I'm working on better understanding the application of a depth-first search algorithm. I understand how to use it to traverse a binary search tree to produce a sorted list. My Python implementation looks like this:
class bst_node: def __init__(self, x): self.x = x self.left = None self.right = None def get_dfs_path(bst_node): """ Returns a depth-first search path for a BST """ left =  if bst_node.left == None else get_dfs_path(bst_node.left) right =  if bst_node.right == None else get_dfs_path(bst_node.right) return left + [bst_node] + right
Which works quite nicely. I'm struggling to understand, however, whether this algorithm can be meaningfully applied to a digraph in general, rather than the more strict BST. Consider the following digraph node implementation:
class di_node: def __init__(self, x): self.x = x self.visited = False self.children =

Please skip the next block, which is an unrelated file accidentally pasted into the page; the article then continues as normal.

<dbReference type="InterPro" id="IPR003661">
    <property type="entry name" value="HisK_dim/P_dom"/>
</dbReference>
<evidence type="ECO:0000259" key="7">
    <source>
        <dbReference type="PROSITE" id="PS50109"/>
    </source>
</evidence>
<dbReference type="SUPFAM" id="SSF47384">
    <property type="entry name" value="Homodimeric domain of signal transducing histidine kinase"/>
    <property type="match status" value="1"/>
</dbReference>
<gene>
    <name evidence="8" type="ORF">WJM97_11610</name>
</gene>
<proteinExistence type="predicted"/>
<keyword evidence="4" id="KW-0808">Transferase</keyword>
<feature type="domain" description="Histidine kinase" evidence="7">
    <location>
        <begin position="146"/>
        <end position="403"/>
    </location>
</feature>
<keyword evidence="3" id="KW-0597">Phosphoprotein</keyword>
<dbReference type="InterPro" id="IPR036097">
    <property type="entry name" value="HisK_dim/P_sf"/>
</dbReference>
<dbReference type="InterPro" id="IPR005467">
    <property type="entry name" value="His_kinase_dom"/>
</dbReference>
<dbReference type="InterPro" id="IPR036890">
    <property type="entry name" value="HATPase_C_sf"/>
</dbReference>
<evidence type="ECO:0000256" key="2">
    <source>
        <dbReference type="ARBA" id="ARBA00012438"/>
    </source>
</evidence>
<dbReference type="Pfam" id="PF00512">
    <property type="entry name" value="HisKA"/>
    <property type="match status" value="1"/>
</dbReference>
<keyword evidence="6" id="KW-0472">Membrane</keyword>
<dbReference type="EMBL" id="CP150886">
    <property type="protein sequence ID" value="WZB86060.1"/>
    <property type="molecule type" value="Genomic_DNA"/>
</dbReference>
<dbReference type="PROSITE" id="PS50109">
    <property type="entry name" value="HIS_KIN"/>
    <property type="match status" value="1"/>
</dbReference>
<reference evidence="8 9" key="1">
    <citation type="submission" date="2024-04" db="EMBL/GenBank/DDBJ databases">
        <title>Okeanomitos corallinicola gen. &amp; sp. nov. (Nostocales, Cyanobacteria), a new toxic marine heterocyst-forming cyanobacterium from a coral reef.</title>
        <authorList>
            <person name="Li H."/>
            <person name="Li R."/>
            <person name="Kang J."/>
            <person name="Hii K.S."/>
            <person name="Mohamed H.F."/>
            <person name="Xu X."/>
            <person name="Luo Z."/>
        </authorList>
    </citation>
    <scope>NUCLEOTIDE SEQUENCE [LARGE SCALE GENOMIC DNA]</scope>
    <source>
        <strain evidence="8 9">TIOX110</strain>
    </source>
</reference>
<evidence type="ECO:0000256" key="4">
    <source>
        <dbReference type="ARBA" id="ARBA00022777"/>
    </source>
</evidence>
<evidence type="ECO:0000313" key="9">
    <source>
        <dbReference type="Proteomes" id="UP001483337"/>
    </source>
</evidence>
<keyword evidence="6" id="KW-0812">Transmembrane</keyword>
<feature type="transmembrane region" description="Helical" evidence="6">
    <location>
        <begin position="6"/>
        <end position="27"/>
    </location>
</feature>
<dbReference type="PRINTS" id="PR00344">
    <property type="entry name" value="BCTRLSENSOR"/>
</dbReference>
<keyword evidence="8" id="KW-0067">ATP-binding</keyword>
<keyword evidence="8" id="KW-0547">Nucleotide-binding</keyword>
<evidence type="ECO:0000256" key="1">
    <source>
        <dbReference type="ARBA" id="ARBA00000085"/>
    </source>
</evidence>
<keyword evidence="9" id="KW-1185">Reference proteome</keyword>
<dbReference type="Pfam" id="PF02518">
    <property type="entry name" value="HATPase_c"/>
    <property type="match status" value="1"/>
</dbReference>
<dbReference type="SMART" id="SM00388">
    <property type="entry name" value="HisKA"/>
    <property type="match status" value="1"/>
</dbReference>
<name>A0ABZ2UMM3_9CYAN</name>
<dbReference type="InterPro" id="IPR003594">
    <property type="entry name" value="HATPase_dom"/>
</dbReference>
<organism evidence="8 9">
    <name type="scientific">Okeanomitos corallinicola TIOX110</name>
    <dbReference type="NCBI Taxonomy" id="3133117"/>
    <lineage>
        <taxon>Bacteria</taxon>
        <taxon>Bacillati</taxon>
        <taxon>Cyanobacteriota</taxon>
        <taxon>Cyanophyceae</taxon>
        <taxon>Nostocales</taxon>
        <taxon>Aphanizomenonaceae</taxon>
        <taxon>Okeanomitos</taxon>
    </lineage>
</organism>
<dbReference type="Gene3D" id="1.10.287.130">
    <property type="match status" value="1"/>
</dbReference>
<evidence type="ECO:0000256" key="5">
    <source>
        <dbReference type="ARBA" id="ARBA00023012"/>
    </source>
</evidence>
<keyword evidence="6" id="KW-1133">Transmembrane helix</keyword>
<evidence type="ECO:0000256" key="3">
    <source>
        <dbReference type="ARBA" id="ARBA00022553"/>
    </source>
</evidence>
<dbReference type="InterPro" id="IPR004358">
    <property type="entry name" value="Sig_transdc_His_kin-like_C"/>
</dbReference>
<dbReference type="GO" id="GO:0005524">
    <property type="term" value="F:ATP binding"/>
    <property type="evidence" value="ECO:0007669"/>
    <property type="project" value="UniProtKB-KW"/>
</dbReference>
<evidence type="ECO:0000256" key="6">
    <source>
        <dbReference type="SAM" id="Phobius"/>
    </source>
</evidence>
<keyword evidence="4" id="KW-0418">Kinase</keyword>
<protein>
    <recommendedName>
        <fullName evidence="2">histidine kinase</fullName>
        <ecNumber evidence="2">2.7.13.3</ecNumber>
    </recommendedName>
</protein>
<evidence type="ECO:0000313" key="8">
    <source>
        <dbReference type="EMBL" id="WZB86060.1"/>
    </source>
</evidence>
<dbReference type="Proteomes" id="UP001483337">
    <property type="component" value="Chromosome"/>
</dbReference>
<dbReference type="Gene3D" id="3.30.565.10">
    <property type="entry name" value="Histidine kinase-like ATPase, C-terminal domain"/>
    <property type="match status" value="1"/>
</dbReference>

Since a node in a digraph can have an arbitrary number of children, the dfs logic can't simply construct the path as
dfs_path(left) + parent_node + dfs_path(right). Can someone help me understand if/how dfs applies to a digraph?
Ok, based on the responses let me attempt a dfs traversal for a di_node. Please let me know if I'm anywhere close to the mark:
def get_dfs_path(di_node): """ Returns a depth-first search path for a digraph """ if di_node.visited: return  else: di_node.visited = True return [di_node] + [ get_dfs_path(child) for child in di_node.children) ]